Thursday, October 02, 2014

A Meditation for World Communion Sunday

Note: The following meditation borrows from the general format that Ignatius of Loyola used in his Spiritual Exercises. It begins with a time of quiet preparation, proceeds with a series of contemplations that invite you to imaginative reflection and prayer, and concludes with a time to consider how this meditation may influence or inspire your engagement with the world. I hope that this is a helpful tool for you in anticipation of this special Sunday.

First, take time to center yourself in God's presence. Take a few deep breaths. Choose a word like "peace," or "God," or "love" to repeat when you exhale.

Next, visualize the place. Jesus has invited you to a meal. Imagine receiving this invitation, and the feelings it evokes in you. Picture a setting where you regularly share food with others. It is a place of comfort and camaraderie. Take time to notice the sights, sounds, smells, tastes. Immerse yourself in the atmosphere, the mood of the room. Picture the table and the meal that has been prepared.

Finally, ask for the grace to know the expanse and depth of God's love; how far it reaches, how deep it goes.

You are first sitting at the table with Jesus, and no one else. What does he look like to you? What does he say? What do you say to him? What is the feeling and mood that you experience?

Pause to allow for this conversation. What prayer would you lift up regarding your relationship with Jesus?

Now the most familiar, trusted people you know enter. They may be relatives or friends. Picture their faces. What do they say to you as they sit down? What do you say to them? What are the feelings and mood that you experience?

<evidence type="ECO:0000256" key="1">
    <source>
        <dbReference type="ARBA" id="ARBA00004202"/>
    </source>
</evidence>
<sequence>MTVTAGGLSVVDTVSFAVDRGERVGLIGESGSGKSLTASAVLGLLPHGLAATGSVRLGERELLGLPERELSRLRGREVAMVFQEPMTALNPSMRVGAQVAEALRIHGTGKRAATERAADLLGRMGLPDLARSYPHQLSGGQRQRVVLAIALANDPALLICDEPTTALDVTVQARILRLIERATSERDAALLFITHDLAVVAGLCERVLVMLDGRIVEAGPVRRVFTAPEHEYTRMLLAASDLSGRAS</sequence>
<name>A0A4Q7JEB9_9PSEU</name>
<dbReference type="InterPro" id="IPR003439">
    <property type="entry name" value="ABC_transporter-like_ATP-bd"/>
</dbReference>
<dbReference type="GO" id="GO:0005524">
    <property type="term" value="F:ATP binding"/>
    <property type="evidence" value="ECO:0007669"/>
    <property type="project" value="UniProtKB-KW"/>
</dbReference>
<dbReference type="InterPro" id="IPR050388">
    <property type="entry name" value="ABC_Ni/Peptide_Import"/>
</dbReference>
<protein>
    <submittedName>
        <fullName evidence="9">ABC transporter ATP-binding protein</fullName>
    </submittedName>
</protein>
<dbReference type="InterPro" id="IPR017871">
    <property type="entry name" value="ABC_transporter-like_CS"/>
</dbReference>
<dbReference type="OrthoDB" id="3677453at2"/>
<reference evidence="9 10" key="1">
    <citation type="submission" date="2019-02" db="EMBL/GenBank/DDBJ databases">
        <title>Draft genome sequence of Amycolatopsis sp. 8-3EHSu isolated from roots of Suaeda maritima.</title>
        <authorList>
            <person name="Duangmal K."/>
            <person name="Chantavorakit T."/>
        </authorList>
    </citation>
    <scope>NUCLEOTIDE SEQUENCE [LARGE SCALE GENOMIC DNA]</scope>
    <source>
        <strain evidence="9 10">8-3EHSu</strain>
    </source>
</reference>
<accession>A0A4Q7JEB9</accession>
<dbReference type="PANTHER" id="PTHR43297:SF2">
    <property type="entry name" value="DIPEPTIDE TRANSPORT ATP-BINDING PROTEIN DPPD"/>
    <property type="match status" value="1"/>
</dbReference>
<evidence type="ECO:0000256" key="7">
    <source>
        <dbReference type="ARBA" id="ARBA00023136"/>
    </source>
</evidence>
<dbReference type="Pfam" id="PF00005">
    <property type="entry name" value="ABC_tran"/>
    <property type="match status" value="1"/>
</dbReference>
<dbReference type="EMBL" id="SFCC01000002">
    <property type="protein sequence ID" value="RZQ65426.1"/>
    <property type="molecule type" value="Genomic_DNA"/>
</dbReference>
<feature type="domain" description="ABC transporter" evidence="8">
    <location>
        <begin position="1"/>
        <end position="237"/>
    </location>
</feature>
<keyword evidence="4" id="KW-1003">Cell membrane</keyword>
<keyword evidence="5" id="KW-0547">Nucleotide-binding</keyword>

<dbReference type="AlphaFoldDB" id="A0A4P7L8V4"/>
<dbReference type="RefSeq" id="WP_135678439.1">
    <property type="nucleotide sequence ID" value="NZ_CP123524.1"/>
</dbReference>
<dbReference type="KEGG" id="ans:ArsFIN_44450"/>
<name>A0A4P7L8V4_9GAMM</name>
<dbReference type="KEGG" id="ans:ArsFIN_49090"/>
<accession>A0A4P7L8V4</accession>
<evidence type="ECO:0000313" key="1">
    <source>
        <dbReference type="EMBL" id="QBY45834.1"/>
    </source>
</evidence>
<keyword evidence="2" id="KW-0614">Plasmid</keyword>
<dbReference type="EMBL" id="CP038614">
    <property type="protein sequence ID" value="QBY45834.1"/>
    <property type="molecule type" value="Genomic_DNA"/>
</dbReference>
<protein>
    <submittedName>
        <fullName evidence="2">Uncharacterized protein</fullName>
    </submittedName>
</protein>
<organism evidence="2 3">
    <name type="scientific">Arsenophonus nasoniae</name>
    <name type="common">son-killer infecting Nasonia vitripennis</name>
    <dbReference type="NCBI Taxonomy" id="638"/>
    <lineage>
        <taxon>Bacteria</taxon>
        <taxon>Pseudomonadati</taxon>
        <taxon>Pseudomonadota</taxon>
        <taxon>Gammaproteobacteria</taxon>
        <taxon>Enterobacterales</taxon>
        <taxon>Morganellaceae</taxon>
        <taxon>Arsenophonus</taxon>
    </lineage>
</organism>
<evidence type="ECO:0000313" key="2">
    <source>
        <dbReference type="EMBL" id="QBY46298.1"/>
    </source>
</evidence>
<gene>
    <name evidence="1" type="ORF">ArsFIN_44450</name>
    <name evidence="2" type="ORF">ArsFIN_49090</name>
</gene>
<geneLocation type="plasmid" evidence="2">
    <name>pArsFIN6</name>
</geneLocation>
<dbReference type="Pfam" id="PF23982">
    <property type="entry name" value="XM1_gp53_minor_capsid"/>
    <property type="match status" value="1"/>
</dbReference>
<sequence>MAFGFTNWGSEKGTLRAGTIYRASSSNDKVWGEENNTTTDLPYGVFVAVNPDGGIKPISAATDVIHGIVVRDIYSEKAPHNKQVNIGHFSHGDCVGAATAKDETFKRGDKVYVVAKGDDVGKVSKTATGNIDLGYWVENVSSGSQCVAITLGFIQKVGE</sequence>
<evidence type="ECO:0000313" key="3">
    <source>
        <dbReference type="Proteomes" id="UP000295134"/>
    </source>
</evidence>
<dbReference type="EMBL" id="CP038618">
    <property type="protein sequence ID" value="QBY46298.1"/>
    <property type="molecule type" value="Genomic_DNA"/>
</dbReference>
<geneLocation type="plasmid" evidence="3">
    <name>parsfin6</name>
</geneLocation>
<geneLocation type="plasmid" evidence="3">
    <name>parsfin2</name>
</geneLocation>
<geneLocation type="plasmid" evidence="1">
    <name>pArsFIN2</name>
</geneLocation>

Pause to give thanks for the people you love most. Is there anything for which you'd like to lift them up in prayer?

Someone with whom you've lost contact or from whom you've drifted joins your meal. It could be a friend you've been wondering about or meaning to catch up with. What does he or she say as they sit down? What do you say to them? How does their presence affect the meal? What are the feelings and mood that you experience?

Pause to remember a relationship that has become distant. Is there anything for which you'd like to lift them up in prayer?

Someone from whom you are estranged, whom you find difficult, joins your meal. It could be a disagreeable coworker, a family member with whom you've clashed. What does he or she say as they sit down? What do you say to them? How does their presence affect the meal? What are the feelings and mood that you experience? What does it mean to you that they've been invited to this meal?

Pause to remember someone with whom you've had difficulty. Is there anything for which you'd like to lift them up in prayer?

Now visualize the entire table, with all the guests and Jesus, your host. Consider that he was the one who invited them and who welcomes them. Consider that he loves all of them, and you. What are the feelings and mood that you experience as you reflect on this?

Pause to think again about these relationships: with Jesus, with those closest to you, a relationship you've neglected, a relationship that is difficult. How is Jesus calling you to be more inviting and welcoming to them, as he has been?

Close with your own prayer, or with the one below:

Faithful God, who through Jesus invites and welcomes all to the table of grace, I thank you for the love you have shown me through the many relationships that have marked my earthly journey. I pray that I will reflect that same divine love to all whom I encounter. Help me to see how we are all called together to partake of what you offer. Amen.

2 comments:

Brian Kirk said...
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Brian Kirk said...

Thanks for sharing this Jeff. Working through this meditation helped to inspire my world communion Sunday message to share in worship this week.